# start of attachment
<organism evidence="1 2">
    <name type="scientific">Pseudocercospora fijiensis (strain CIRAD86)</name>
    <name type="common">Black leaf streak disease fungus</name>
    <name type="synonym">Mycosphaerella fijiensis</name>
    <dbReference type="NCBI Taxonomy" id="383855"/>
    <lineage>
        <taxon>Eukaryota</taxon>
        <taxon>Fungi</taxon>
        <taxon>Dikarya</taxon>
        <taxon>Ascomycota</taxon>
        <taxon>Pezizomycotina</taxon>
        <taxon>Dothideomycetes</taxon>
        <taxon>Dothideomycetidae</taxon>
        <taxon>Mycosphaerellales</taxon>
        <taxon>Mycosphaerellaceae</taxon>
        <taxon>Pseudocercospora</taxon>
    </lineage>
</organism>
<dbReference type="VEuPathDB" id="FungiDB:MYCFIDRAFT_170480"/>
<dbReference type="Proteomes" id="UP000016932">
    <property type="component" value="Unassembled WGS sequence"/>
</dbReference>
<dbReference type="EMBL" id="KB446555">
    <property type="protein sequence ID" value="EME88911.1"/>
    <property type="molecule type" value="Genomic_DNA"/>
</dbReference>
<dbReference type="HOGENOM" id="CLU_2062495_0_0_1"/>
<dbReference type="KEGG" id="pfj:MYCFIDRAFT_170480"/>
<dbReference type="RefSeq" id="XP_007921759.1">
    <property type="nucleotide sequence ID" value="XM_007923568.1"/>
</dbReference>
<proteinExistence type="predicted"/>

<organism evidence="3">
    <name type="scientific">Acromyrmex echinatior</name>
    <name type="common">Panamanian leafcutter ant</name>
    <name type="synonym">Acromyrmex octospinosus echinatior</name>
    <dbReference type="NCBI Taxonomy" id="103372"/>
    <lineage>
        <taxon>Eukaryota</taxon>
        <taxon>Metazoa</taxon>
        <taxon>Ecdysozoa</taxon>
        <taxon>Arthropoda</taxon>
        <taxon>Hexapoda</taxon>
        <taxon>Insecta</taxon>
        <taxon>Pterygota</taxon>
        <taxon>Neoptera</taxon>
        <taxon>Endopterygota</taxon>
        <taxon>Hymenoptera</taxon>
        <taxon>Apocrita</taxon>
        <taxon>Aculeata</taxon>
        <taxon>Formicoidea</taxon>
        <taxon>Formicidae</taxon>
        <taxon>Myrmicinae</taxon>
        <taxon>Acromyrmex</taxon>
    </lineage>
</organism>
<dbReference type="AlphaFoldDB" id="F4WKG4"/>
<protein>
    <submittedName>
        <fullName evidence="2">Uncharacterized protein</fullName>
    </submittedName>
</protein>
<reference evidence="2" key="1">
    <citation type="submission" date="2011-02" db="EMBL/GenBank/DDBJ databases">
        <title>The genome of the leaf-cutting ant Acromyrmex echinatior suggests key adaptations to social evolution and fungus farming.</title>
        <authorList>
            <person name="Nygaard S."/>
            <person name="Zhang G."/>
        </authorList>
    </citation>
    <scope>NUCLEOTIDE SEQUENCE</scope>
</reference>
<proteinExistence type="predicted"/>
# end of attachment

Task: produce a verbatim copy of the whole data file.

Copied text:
<organism evidence="1 2">
    <name type="scientific">Pseudocercospora fijiensis (strain CIRAD86)</name>
    <name type="common">Black leaf streak disease fungus</name>
    <name type="synonym">Mycosphaerella fijiensis</name>
    <dbReference type="NCBI Taxonomy" id="383855"/>
    <lineage>
        <taxon>Eukaryota</taxon>
        <taxon>Fungi</taxon>
        <taxon>Dikarya</taxon>
        <taxon>Ascomycota</taxon>
        <taxon>Pezizomycotina</taxon>
        <taxon>Dothideomycetes</taxon>
        <taxon>Dothideomycetidae</taxon>
        <taxon>Mycosphaerellales</taxon>
        <taxon>Mycosphaerellaceae</taxon>
        <taxon>Pseudocercospora</taxon>
    </lineage>
</organism>
<dbReference type="VEuPathDB" id="FungiDB:MYCFIDRAFT_170480"/>
<dbReference type="Proteomes" id="UP000016932">
    <property type="component" value="Unassembled WGS sequence"/>
</dbReference>
<dbReference type="EMBL" id="KB446555">
    <property type="protein sequence ID" value="EME88911.1"/>
    <property type="molecule type" value="Genomic_DNA"/>
</dbReference>
<dbReference type="HOGENOM" id="CLU_2062495_0_0_1"/>
<dbReference type="KEGG" id="pfj:MYCFIDRAFT_170480"/>
<dbReference type="RefSeq" id="XP_007921759.1">
    <property type="nucleotide sequence ID" value="XM_007923568.1"/>
</dbReference>
<proteinExistence type="predicted"/>

<organism evidence="3">
    <name type="scientific">Acromyrmex echinatior</name>
    <name type="common">Panamanian leafcutter ant</name>
    <name type="synonym">Acromyrmex octospinosus echinatior</name>
    <dbReference type="NCBI Taxonomy" id="103372"/>
    <lineage>
        <taxon>Eukaryota</taxon>
        <taxon>Metazoa</taxon>
        <taxon>Ecdysozoa</taxon>
        <taxon>Arthropoda</taxon>
        <taxon>Hexapoda</taxon>
        <taxon>Insecta</taxon>
        <taxon>Pterygota</taxon>
        <taxon>Neoptera</taxon>
        <taxon>Endopterygota</taxon>
        <taxon>Hymenoptera</taxon>
        <taxon>Apocrita</taxon>
        <taxon>Aculeata</taxon>
        <taxon>Formicoidea</taxon>
        <taxon>Formicidae</taxon>
        <taxon>Myrmicinae</taxon>
        <taxon>Acromyrmex</taxon>
    </lineage>
</organism>
<dbReference type="AlphaFoldDB" id="F4WKG4"/>
<protein>
    <submittedName>
        <fullName evidence="2">Uncharacterized protein</fullName>
    </submittedName>
</protein>
<reference evidence="2" key="1">
    <citation type="submission" date="2011-02" db="EMBL/GenBank/DDBJ databases">
        <title>The genome of the leaf-cutting ant Acromyrmex echinatior suggests key adaptations to social evolution and fungus farming.</title>
        <authorList>
            <person name="Nygaard S."/>
            <person name="Zhang G."/>
        </authorList>
    </citation>
    <scope>NUCLEOTIDE SEQUENCE</scope>
</reference>
<proteinExistence type="predicted"/>